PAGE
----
Subset Realization and the Problem of Property Entailment

Abstract

Brian McLaughlin has objected to Sydney Shoemaker’s subset account of realization, posing what I call the problem of property entailment. Recently, Shoemaker has revised his subset account in response to McLaughlin’s objection. In this paper I argue that Shoemaker’s revised view fails to solve the problem of property entailment, and in fact makes the problem worse. I then put forward my own solution to the problem.

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Notes

  1. 1.

    For discussion of competing accounts, see for example Melnyk (2006).

  2. 2.

    Shoemaker (2001, 2003, 2007), and (2011). As will emerge in what follows, Shoemaker’s account has evolved over time. Other defenders of the subset account include Clapp (2001), Watkins (2002), and Wilson (2011).

  3. 3.

    Shoemaker (2007: p. 12) with inessential re-lettering. Shoemaker (2007: p. 13) further refines his account to handle a problem posed by conjunctive properties, but we can ignore this complication here.

  4. 4.

    See McLaughlin (2007: pp. 159–161) and (2009: §3).

  5. 5.

    For his endorsement of the principle, see Shoemaker (2007: p. 6).

  6. 6.

    The entailment principle is meant to apply to total realizers rather than core realizers, to use Shoemaker’s (1981) familiar distinction. This is why I parenthetically add that the firing C-fibers are in a “normal human body”—to make clear that we are talking about a total realizer here.

  7. 7.

    Shoemaker (2011).

  8. 8.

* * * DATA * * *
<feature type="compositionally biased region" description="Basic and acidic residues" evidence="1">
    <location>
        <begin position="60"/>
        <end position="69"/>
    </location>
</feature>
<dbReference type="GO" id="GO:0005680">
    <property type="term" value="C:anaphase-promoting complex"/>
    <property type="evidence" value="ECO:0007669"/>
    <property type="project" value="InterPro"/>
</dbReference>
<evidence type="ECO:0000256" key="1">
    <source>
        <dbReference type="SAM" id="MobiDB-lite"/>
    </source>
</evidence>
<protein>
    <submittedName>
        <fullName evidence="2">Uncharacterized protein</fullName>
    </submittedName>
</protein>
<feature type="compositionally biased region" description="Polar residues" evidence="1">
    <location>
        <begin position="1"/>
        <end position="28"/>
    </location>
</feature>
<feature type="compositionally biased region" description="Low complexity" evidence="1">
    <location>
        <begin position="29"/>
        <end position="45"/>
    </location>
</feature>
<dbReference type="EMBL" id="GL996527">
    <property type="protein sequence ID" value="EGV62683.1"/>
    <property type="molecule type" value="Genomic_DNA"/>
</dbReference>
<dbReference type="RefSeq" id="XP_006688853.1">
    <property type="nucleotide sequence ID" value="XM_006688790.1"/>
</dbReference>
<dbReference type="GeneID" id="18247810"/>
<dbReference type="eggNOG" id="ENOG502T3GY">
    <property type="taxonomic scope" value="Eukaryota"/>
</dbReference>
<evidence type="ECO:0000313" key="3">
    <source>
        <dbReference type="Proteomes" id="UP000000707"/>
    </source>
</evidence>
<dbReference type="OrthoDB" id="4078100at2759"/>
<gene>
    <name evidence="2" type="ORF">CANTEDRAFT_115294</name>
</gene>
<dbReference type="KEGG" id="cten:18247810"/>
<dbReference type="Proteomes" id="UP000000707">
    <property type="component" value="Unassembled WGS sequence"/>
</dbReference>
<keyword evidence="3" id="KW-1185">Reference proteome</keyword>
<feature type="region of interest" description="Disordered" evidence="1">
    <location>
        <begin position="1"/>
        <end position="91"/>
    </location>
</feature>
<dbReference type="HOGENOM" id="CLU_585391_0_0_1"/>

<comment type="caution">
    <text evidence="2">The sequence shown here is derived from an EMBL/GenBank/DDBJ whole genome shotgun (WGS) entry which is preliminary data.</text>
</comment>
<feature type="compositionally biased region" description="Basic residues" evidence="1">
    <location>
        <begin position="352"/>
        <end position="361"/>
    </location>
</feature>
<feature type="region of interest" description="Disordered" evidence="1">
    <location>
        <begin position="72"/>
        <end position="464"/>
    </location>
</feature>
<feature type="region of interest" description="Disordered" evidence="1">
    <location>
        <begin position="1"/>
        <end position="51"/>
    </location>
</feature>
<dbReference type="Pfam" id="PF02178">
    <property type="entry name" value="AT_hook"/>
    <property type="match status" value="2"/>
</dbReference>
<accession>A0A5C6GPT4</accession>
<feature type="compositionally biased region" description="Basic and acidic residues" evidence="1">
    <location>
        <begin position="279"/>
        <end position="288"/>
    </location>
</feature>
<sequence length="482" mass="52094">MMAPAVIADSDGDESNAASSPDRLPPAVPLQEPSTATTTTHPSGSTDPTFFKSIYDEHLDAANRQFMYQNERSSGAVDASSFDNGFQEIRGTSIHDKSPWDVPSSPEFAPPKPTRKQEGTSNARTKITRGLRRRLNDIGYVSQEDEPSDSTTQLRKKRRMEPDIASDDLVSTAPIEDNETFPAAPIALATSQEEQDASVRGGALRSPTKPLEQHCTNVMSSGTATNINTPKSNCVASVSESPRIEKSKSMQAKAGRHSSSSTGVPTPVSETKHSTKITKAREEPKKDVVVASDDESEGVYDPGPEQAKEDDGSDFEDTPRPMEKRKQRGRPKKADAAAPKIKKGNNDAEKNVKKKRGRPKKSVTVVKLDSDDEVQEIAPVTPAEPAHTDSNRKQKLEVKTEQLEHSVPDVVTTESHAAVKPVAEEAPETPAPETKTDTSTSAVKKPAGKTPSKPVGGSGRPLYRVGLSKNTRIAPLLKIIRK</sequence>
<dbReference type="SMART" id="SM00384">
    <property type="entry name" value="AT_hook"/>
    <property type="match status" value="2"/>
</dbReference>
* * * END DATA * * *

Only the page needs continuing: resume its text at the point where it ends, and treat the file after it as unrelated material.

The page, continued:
Shoemaker (2011: p. 5, and n. 2 on pp. 17–18). As Shoemaker observes, by dropping clause (2) he returns to the version of the subset account he originally defended in his (2001).

  9. 9.

    See Shoemaker (2011: n. 2 on p. 18). Shoemaker first discusses the question of whether distinct properties can differ only in their backward-looking causal features in the postscript to his (1980).

  10. 10.

    See Shoemaker (2007: n. 5 on p. 12). See also Shoemaker (2003: n. 2 on p. 2).

  11. 11.

    It bears emphasis here that (Shoemaker’s 2011) assumption, and his account of realization more generally, is restricted to sparse rather than abundant properties. Given a sufficiently abundant conception, one might say that there is a property for every conceivable causal profile there is, just as one might say there is a property of being grue, or a property of being fifty miles from a burning barn. The claim in the text is that no sparse mental (or other realized) property has the causal profile described.

  12. 12.

    See especially Shoemaker (1980) and (2007: 24–27).

  13. 13.

    See Shoemaker (2007: 6) and McLaughlin (2007: 159).

  14. 14.

    This is their focus because they are addressing the question of whether properties have their causal features essentially. If not, the instantiation of a realizer property entails the instantiation of its realize only when taken in conjunction with the causal laws governing that realizer. If so, the entailment goes through even when the causal laws are left out of it. I am ignoring the question of causal essentialism in this paper. My reason for appealing to the laws of nature is that it allows me to capture the causal features of the other realizers of a realized property.

References

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Correspondence to Justin Tiehen.

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Tiehen, J. Subset Realization and the Problem of Property Entailment. Erkenn 79, 471–480 (2014). https://doi.org/10.1007/s10670-013-9493-9

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